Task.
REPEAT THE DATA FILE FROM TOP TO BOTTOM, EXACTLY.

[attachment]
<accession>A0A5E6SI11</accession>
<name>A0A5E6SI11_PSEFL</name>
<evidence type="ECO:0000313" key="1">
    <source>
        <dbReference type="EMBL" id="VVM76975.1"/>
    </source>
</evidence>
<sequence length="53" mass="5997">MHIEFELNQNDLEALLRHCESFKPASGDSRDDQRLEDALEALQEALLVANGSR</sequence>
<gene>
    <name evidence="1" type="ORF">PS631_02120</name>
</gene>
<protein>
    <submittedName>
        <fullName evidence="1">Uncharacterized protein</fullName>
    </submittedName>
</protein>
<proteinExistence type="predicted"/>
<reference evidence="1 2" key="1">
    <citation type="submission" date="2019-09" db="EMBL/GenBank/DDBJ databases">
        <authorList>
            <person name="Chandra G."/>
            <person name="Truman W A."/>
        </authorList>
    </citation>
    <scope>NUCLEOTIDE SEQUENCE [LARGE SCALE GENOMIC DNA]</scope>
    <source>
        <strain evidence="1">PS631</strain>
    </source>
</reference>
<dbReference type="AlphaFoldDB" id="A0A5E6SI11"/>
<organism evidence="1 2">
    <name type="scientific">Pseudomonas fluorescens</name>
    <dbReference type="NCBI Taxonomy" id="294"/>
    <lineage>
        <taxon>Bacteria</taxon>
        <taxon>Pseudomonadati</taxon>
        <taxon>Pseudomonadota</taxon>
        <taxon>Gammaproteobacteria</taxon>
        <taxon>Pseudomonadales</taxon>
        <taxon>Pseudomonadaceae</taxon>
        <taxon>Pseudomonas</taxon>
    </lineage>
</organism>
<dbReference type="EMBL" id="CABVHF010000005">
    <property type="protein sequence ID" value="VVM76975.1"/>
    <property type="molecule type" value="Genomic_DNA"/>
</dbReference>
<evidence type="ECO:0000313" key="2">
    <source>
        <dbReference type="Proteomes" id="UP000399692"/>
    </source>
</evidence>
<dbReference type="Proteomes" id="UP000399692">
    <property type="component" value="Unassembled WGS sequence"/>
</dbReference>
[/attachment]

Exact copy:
<accession>A0A5E6SI11</accession>
<name>A0A5E6SI11_PSEFL</name>
<evidence type="ECO:0000313" key="1">
    <source>
        <dbReference type="EMBL" id="VVM76975.1"/>
    </source>
</evidence>
<sequence length="53" mass="5997">MHIEFELNQNDLEALLRHCESFKPASGDSRDDQRLEDALEALQEALLVANGSR</sequence>
<gene>
    <name evidence="1" type="ORF">PS631_02120</name>
</gene>
<protein>
    <submittedName>
        <fullName evidence="1">Uncharacterized protein</fullName>
    </submittedName>
</protein>
<proteinExistence type="predicted"/>
<reference evidence="1 2" key="1">
    <citation type="submission" date="2019-09" db="EMBL/GenBank/DDBJ databases">
        <authorList>
            <person name="Chandra G."/>
            <person name="Truman W A."/>
        </authorList>
    </citation>
    <scope>NUCLEOTIDE SEQUENCE [LARGE SCALE GENOMIC DNA]</scope>
    <source>
        <strain evidence="1">PS631</strain>
    </source>
</reference>
<dbReference type="AlphaFoldDB" id="A0A5E6SI11"/>
<organism evidence="1 2">
    <name type="scientific">Pseudomonas fluorescens</name>
    <dbReference type="NCBI Taxonomy" id="294"/>
    <lineage>
        <taxon>Bacteria</taxon>
        <taxon>Pseudomonadati</taxon>
        <taxon>Pseudomonadota</taxon>
        <taxon>Gammaproteobacteria</taxon>
        <taxon>Pseudomonadales</taxon>
        <taxon>Pseudomonadaceae</taxon>
        <taxon>Pseudomonas</taxon>
    </lineage>
</organism>
<dbReference type="EMBL" id="CABVHF010000005">
    <property type="protein sequence ID" value="VVM76975.1"/>
    <property type="molecule type" value="Genomic_DNA"/>
</dbReference>
<evidence type="ECO:0000313" key="2">
    <source>
        <dbReference type="Proteomes" id="UP000399692"/>
    </source>
</evidence>
<dbReference type="Proteomes" id="UP000399692">
    <property type="component" value="Unassembled WGS sequence"/>
</dbReference>